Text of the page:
Toss…Turn…Roll…Shift…Ache…Then wake up.
This is what more than 50 percent of us experience nightly, according the National Sleep Foundation, only to wake in the morning unable to function at peak capacity throughout the day. Chemical stresses to the nervous system—like caffeine and certain medications—often prevent restful sleep. Daily emotional and mental stresses can also be powerful enough to keep a person awake at night.
But one of the most common and overlooked causes of poor quality sleep is our sleeping position. Think about it, for most of our lives, during 7-8 continuous hours nightly, we find ourselves relatively stationary, with minimum muscle activity. The limited movement we experience while sleeping, especially when we do so with poor posture, can contribute to early spine and nerve degeneration. We can’t live without sleep, but ensuring that the spine is as close to neutral alignment as possible while sleeping can reduce progressive damage. Here’s how to maintain a healthy sleeping position, starting tonight.
Avoid stomach sleeping
It may be comfortable, but whenever you lie on your stomach, your neck is in extension and rotation, leaving tummy sleepers at risk of losing the natural lordotic curve of the neck. An 8-hour stint in this position can also dehydrate the discs in your neck, accelerate osteoarthritis and literally pinch the nerves in the neck that exit between each individual vertebrae. The chronic neck pain that may result is nothing compared to the possible damage to your body’s autonomic nervous system, which regulates all the body functions.
Change your mattress
Mattresses may come with a 10-year warranty, but their supportive ability breaks down before then. The loss of support happens so gradually, we’re barely aware of it. Our bodies send out an SOS with tossing and turning; a sign that we’re no longer maintaining a healthy sleeping position through the night. While low-grade discomfort initially prevents us achieving restful sleep, it evolves into bigger problems, such as stiffness or aches during the day. Consider these signs an indicator that it’s time to invest in a new mattress.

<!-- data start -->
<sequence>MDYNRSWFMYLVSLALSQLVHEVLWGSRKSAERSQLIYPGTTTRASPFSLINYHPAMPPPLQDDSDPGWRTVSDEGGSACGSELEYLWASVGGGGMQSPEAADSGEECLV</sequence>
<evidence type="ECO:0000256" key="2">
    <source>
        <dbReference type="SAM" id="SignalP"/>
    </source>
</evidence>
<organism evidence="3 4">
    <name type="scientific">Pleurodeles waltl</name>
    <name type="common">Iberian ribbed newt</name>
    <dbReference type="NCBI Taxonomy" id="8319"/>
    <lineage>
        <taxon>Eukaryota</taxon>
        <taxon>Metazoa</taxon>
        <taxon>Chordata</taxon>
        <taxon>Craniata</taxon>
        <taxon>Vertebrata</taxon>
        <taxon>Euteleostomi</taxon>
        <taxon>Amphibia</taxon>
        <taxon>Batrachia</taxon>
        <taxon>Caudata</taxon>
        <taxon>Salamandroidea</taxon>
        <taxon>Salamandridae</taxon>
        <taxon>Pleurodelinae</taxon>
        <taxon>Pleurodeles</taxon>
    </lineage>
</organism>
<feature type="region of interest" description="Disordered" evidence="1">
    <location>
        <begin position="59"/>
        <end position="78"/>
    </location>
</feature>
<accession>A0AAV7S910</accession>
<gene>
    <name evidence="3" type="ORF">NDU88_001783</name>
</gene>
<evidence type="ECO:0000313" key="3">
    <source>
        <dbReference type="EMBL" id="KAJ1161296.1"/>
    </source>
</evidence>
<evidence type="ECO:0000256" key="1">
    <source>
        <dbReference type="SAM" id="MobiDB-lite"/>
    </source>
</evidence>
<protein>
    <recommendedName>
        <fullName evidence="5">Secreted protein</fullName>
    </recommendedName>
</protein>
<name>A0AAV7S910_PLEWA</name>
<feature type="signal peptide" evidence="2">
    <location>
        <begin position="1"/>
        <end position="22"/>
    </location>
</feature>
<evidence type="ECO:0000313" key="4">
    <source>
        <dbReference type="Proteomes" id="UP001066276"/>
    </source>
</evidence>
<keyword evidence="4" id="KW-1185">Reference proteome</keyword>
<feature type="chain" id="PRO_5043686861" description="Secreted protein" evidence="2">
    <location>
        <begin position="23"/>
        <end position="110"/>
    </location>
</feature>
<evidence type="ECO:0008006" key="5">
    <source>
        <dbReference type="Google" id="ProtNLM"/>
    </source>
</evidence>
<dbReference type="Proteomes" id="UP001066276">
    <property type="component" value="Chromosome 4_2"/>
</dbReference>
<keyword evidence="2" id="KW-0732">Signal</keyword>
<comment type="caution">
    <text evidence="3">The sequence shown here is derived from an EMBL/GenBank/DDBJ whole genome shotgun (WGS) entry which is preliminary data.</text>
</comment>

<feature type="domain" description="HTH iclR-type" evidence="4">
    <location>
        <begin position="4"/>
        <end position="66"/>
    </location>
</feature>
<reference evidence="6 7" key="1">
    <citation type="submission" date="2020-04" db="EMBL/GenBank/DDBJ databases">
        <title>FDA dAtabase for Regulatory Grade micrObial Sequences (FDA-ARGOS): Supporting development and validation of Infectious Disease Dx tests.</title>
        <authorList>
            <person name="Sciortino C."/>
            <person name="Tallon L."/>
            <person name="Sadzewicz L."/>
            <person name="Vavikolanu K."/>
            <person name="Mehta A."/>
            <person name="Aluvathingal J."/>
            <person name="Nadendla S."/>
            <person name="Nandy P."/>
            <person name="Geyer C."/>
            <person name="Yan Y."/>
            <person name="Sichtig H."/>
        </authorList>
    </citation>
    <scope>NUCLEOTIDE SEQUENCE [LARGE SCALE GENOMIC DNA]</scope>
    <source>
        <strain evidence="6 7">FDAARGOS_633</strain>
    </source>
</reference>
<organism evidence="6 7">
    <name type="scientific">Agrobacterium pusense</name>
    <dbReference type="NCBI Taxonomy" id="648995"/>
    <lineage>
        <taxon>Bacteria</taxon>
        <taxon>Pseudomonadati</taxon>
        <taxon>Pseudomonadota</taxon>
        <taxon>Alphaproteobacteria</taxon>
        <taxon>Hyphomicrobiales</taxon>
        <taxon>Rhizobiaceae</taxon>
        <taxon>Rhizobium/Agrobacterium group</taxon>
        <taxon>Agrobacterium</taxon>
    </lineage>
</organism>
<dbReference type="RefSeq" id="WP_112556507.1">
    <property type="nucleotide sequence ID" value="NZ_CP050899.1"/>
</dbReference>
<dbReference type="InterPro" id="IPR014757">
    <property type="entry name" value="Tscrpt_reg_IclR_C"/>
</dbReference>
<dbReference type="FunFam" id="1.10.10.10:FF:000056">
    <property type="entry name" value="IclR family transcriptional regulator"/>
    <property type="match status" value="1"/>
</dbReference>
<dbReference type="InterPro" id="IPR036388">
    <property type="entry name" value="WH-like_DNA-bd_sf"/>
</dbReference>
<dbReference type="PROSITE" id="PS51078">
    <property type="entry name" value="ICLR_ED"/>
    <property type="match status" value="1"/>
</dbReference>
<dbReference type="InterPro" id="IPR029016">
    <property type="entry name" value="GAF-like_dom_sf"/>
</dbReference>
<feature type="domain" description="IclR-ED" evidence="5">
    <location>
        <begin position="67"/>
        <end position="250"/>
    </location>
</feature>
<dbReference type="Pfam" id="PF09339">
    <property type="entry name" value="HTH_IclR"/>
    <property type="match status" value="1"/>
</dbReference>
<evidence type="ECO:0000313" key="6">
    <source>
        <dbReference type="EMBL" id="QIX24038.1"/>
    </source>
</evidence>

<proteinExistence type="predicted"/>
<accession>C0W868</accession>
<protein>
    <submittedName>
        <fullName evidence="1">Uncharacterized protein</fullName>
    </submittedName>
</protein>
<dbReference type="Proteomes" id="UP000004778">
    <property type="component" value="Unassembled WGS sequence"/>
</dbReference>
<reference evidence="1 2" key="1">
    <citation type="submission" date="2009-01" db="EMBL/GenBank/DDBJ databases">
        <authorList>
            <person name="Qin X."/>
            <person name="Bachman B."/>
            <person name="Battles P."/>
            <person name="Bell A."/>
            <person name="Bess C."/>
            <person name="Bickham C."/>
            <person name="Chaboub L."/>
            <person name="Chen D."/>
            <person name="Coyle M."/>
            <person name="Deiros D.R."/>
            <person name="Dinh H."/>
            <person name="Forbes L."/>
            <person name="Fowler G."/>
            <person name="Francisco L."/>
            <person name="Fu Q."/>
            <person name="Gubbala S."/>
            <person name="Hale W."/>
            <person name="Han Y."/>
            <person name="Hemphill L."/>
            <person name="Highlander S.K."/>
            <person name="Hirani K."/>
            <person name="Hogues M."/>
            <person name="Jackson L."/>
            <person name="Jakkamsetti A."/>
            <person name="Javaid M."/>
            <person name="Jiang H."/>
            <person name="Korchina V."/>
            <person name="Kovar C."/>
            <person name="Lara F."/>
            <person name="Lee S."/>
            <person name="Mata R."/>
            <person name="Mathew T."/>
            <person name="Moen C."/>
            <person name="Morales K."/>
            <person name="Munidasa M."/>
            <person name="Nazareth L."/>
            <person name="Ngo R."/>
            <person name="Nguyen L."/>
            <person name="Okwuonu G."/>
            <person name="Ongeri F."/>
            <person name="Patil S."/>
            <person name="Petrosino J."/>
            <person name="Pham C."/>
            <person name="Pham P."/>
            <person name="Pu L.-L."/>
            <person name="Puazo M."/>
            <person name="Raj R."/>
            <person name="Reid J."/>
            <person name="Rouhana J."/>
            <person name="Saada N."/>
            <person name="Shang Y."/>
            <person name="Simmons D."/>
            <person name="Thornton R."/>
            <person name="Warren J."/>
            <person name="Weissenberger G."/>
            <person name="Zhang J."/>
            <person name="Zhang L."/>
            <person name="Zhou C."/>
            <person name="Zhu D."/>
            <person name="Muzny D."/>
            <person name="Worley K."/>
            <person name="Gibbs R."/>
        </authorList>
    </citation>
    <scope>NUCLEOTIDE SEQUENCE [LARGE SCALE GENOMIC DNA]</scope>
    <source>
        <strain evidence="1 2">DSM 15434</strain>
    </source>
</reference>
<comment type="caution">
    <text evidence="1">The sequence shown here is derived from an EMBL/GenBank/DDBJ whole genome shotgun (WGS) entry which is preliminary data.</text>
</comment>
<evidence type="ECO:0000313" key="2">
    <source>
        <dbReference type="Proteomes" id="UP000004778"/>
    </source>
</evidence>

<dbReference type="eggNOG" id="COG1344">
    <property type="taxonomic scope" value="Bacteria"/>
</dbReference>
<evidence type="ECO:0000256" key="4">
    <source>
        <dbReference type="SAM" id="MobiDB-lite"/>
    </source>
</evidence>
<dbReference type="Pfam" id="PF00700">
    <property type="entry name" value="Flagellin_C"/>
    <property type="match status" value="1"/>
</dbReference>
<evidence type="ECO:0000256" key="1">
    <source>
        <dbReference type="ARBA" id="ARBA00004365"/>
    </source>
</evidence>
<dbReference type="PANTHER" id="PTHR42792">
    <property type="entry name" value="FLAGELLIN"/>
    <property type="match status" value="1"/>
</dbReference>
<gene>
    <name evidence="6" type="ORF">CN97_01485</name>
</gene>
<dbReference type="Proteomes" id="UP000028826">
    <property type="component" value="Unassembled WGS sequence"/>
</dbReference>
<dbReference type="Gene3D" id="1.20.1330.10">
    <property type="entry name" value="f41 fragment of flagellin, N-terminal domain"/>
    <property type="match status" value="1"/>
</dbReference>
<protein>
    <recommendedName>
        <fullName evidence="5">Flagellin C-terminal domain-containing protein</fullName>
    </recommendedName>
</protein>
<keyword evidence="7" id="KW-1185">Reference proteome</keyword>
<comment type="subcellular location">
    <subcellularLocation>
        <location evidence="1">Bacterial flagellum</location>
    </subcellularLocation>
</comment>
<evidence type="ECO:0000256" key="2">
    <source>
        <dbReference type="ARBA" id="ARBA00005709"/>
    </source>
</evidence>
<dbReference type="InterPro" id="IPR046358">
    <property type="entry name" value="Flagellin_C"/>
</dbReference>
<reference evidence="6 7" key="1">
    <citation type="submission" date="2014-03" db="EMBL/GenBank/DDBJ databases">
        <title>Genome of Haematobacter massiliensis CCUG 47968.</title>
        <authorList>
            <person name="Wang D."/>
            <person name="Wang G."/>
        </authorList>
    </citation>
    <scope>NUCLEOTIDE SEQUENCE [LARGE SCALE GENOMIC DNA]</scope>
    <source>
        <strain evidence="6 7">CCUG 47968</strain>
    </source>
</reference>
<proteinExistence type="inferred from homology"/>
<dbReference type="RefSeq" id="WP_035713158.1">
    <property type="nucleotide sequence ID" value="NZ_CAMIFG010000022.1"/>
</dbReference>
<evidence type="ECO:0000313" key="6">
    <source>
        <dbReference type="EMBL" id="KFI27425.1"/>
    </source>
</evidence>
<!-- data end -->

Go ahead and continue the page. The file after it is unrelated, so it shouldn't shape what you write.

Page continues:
- The best sleep position for your spine is your side with your knees bent and a pillow between your legs. Sleeping on your back is also a good choice but whether you sleep on your back or side, keep your head in a neutral position. It should not be bent to the front (chin to chest) or tilting to the side (ear to shoulder). A supportive pillow makes this easy to do.
- Use pillows strategically; a pillow between the knees can alleviate back pain and hugging one prevents you from rolling onto your stomach.
- Big, fluffy, goose-down pillows might offer sufficient neck support for an adult weighing less than 120 pounds, but not for people that are larger with heavier heads.
- Before purchasing a “memory-foam” pillow, ensure that it is dense enough to support your head and neck in a neutral position after a few hours.
- Contoured pillows with a built in cervical support are ideal.
- Depending on how broad your shoulders are, you might need to place a second, non-contoured neck pillow beneath a contoured neck-pillow to keep the cervical spine in line with the thoracic spine.
- Change your pillows yearly with a new, supportive replacement.
Special thanks to Brent Maxwell, D.C., chiropractic director of Chiro One Wellness Centers of St. Charles for contributing this post.